• The trouble is, scientists aren't artists. They generally don't follow any sort of asthetic principles when developing robots. Take the mighty steam shovel for example. Few people know that it was intended to be the most human like robot ever built, however the 'Nanny bot 1.0' proved to be terrible at changing diapers and doing anything that didn't involve crushing people to death and using its giant arm to bury the evidance. Later on its robotic brain was removed and it was remarketed as a novelty arm wres
  • can anyone tell me how is this all different from the AI in 1970s and 80s ( SHAKEY [sri.com] etc)

    Things fell apart when researchers tried to scale beyond LEGO examples (hide and seek case in the article sounds similar). A reasonably "artificially intelligent" robot would exhibit "intelligence" using components which are themselves tough unsolved problems

    • Learning
    • Planning
    • KnowledgeBase/Knowledge Representation

    Grow up ppl...a simple electro-mechincal piece of hardware layered with cute-teddy-bear-look and all abo

  • I hope no robot understands me like a chair - I don't want any robots sitting on me :-)
  • "You still don't get it, do you? He'll find her. That's what he does. That's all he does! You can't stop him. He'll wade through you, reach down her throat, and pull her fucking heart out."

    - Kyle Reese in 'Terminator'
  • "Hide and Seek" is the first half of Seek and Destroy...and we've already got robots that can do the latter.
  • I for one welcome our new hide-and-seeking overlords
  • I really only care about this news topic when the headline is, "Scientists Create Inexpensive And Amazingly Lifelike Robots With Which You Can Have Insanely Great Sex."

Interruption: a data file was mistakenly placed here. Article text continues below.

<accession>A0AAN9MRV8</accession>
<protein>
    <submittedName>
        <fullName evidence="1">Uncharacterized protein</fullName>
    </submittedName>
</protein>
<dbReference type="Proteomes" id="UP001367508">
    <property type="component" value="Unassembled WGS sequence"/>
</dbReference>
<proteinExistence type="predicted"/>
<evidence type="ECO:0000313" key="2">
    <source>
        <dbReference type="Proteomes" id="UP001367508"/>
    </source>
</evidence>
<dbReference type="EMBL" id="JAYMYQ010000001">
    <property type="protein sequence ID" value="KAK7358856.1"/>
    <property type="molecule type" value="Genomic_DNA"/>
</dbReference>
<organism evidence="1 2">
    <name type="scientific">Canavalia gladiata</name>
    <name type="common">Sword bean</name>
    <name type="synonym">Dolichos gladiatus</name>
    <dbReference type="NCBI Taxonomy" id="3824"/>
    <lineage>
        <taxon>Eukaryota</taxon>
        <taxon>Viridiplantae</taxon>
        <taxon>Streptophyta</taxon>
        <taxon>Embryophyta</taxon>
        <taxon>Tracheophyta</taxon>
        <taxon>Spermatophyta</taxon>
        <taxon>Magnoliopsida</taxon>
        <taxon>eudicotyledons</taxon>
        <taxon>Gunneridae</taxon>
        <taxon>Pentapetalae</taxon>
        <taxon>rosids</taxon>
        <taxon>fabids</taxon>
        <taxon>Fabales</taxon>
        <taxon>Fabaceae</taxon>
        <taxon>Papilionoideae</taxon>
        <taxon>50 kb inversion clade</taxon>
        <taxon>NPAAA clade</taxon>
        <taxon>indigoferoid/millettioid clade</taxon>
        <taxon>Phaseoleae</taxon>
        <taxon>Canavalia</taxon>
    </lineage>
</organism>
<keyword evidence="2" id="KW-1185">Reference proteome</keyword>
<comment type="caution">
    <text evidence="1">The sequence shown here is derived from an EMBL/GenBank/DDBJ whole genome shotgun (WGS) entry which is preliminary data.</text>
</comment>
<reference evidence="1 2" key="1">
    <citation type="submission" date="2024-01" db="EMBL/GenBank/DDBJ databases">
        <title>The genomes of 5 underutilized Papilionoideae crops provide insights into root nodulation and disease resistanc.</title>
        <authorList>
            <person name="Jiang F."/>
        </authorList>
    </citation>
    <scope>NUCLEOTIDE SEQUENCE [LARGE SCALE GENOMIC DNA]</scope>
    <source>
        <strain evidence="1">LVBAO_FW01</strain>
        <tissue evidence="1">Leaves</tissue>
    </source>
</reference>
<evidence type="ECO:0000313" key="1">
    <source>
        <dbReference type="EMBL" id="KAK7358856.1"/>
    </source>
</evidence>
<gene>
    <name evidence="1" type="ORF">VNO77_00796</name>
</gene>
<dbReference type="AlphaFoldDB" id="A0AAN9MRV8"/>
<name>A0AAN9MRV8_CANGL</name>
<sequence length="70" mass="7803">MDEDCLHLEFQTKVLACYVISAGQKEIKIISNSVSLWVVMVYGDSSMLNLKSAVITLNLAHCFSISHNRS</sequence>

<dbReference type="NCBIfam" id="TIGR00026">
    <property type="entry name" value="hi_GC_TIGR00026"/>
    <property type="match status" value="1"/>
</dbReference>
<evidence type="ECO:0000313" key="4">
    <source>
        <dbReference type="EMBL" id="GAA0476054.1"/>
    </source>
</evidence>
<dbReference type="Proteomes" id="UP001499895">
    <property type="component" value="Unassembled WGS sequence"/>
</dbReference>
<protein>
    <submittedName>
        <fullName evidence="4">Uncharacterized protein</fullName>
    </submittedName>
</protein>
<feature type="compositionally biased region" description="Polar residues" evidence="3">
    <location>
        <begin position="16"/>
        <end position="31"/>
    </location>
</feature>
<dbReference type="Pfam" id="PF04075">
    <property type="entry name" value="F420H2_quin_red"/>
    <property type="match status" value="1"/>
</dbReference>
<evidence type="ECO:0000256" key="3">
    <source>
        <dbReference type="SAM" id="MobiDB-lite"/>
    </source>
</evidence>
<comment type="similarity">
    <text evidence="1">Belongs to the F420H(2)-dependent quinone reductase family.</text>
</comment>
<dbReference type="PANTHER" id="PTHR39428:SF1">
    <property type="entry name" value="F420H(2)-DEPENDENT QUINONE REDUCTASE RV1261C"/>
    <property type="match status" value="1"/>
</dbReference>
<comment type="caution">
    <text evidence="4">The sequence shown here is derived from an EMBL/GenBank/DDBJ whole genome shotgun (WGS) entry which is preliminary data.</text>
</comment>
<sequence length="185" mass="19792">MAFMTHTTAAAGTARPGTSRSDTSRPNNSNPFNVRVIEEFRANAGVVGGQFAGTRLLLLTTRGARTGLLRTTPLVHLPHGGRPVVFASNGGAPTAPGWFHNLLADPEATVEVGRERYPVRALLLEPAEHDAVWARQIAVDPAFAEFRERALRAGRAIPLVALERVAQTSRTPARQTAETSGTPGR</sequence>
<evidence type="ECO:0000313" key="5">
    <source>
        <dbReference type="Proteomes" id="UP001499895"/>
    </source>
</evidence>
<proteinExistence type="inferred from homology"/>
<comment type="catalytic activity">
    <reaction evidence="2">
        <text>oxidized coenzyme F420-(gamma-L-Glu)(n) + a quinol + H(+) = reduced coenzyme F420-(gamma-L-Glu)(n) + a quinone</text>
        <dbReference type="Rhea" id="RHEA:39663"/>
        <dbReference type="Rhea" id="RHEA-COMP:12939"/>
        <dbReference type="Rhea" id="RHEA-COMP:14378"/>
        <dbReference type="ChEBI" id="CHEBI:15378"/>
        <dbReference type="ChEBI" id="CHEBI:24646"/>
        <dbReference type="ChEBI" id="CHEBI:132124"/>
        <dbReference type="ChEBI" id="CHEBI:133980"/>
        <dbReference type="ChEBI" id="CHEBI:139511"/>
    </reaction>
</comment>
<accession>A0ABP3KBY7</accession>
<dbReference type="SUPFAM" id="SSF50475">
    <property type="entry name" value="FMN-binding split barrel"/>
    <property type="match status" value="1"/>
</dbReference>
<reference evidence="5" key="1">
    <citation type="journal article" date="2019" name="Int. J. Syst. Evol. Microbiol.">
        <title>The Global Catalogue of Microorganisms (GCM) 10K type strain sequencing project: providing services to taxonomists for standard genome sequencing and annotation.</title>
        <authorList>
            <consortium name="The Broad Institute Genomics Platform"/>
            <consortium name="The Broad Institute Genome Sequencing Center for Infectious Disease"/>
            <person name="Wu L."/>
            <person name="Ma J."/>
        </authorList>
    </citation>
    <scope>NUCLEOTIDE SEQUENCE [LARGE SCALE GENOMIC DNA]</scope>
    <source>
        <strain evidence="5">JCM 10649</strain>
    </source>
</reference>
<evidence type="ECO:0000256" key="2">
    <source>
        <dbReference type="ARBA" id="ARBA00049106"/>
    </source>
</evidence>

• "Impressively, the robot can actually also find a place to hide, and then hunt for its human playmate"
    Hunt...? HUNT? Oh my God we are going to DIE!
  • Looking at the computer face in the article freaks me out like the robochild in that episode of the Outer Limits where the scientist puts the mind of his deceased son into a little boy robot.

    Disney World's Hall of Presidents, Showbiz Pizza, Chuck E. Cheeses...will the nightmares ever end? *shudder*
  • Military tries to make humans more like robots
  • ..."Robbie [wikipedia.org]", the "I Robot [wikipedia.org]" opening story? A pity they named it George!
  • by Danzigism (881294) on Thursday November 23, 2006 @11:29PM (#16970240)
    TAG!! YOU'RE DEAD!!
  • The Associated Press has an article about a robot named George that plays hide-and-seek.
    What was omitted from the article is that the robot has also been programmed to do this with essential script, dialogue, and plot elements from movies - both pre-existing and new.

    Oh, and his last name is "Lucas"...

  • Robots in the human environment, to me that's the final frontier
    Cynthia Breazeal or Dr Susan Calvin of US Robots and Mechanical Men Inc.
  • Hide and seek is all very well, but when are they going to teach robots to do useful things like build cars?
  • The researcher is telling George to "go hide", although there already is a "go lose yourself" in the canonical robot instruction set. This is an implementation of Nestor of the Asimov short story "Little Lost Robot" [wikipedia.org]. Modern robotics now shows the hiding functionality to be a feature and not a bug.
  • by fush (936198)
    Apparently, the scientists have defined that "being more humane" is equal to "having better understanding of war tactics"
  • Why do we needs robots when the World is over populated in the 3rd world and the 1st World has so many illegal invaders?
  • If you want wide spread adoption of robots, don't make the too human and do not use terms like 'hunt' when talking about how is can interact with people, espcially children.
  • a robot named George that plays hide-and-seek. They should have name him Robbie... I guess Asimov wasnt that far off on this one.